Organize carefully: Like we have pointed out for many research paper guidelines, create a structure of how you want to build your argument. Your paper should be built logically, thereby making it simple for your audience to understand. If your paper is written reasonably, the reading will flow well for your audience. In fact, you should take a few days off before you start writing after creating an outline for your research paper.

Use the right words: After creating a structure, the next step is selecting words to convey your ideas. Avoid choosing words that you feel is the closest to pass across the message you want; it is essential to use a dictionary. Notice that “infer” does not mean “imply”; “disinterested” does not mean “uninterested,”; and “reference” does not mean either “illusion” or “allusion.” Make certain that you can use “its” and “it’s” correctly. Lastly, it is important to crosscheck words spelled, and you are not sure.

Support your claims: It is best to think that your reader is querying the base of your argument, so at every point, you should back up your argument with evidence whenever you feel your audience won’t accept your position as the truth.

Give credit: When writing your research paper, you should reference the works used, give credit to the authors. Failure to do is equal to plagiarizing. In the academic community, plagiarizing is frowned at, and it can lead to the end of your academic experience. The truth is referencing your work makes it stronger and validates your argument.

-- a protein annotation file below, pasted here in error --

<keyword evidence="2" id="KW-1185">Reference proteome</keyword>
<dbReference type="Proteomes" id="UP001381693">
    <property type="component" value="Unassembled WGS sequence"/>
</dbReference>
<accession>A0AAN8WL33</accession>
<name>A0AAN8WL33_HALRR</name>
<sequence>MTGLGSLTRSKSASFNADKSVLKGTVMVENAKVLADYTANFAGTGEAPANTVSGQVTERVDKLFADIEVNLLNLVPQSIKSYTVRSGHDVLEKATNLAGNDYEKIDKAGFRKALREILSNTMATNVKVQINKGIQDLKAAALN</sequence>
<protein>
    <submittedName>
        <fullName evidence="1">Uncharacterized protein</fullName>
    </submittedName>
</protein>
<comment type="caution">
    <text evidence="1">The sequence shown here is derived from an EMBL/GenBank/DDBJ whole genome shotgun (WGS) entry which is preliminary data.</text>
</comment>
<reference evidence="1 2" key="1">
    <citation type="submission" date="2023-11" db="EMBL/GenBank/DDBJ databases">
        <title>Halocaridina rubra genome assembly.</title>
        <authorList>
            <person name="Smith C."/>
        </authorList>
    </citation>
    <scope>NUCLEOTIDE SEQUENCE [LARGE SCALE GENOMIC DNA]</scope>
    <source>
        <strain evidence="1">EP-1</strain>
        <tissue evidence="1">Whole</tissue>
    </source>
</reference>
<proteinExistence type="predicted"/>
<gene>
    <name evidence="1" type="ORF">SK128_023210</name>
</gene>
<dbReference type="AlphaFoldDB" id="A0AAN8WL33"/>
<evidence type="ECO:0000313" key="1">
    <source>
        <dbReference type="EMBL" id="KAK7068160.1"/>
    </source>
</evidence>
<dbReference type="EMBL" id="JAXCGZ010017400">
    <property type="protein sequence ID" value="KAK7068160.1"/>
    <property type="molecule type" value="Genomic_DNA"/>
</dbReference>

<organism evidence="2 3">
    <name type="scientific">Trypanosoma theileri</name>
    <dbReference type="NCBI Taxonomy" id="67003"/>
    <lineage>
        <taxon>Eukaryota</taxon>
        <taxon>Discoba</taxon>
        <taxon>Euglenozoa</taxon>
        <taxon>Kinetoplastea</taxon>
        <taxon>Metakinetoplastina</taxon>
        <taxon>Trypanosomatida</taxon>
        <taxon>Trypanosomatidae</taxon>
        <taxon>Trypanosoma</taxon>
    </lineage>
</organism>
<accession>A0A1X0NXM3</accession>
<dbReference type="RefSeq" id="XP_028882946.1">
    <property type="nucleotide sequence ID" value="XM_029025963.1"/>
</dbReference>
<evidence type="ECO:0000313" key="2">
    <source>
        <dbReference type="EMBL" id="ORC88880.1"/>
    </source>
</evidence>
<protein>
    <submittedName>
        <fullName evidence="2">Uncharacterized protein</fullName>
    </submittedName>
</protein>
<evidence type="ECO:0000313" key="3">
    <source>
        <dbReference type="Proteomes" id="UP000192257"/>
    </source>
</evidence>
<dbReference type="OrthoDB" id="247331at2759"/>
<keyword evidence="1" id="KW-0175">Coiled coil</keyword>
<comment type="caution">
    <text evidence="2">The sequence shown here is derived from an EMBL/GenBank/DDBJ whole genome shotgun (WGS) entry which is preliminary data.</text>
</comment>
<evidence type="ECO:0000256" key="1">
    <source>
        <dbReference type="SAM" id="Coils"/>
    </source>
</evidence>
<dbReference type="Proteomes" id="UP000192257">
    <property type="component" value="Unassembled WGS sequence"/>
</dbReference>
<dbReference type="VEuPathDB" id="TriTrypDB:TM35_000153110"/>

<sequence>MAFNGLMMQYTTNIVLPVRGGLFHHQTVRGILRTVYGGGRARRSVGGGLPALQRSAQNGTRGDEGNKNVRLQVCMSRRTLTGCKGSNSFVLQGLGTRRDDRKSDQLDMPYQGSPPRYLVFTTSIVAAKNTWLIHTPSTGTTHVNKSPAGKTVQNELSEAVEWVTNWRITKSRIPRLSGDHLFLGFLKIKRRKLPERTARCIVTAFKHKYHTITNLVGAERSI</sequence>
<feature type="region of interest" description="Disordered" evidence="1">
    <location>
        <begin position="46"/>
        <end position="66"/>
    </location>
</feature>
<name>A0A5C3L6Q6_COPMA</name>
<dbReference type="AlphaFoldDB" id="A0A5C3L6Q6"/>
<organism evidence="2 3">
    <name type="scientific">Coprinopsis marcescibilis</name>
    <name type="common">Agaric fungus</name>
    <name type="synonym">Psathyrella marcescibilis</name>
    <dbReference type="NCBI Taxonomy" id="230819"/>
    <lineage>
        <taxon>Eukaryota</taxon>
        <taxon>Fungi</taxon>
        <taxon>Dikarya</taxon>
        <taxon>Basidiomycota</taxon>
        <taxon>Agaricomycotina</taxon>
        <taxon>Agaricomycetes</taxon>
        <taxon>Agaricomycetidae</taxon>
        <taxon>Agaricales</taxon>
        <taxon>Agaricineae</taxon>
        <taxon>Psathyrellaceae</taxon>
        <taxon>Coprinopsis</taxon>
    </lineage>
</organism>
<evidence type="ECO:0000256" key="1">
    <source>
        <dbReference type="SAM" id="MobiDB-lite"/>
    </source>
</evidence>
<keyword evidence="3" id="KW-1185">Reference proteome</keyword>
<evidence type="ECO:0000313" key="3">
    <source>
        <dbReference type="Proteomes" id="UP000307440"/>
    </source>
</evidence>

Anticipate objections: The truth is that if your position on an idea is worth supporting, some people will certainly reject it for varying reasons, and this will lead to criticism of your paper. Hence, to overcome this challenge, anticipate the strongest objections to your arguments, and demonstrate how to surmount them. Doing this translates into disarming your opposition before they attack. What is needed here is to anticipate the arguments against your idea if you don’t disarm them first. The other trick is to accept that they are plausible points; however, they miss the mark when it comes to your stand. The truth is that it takes quite a while to develop and get used to this style of argument in philosophical writing; nevertheless, it is worth it.

How to write a philosophy paper


The introduction is the first contact with the reader. This is an important moment, which already shows whether you have mastered the method. An examiner roughly knows your grade just by reading the introduction. You might as well not rush it!

An intro is always structured in 3 or 4 steps:

The examiner will look for these steps in your text. If it doesn’t, your introduction is confusing or lacks structure. You must, therefore, be as clear as possible. The good idea is to state a new point with each new step. This visually indicates the change and helps the reader follow your thinking.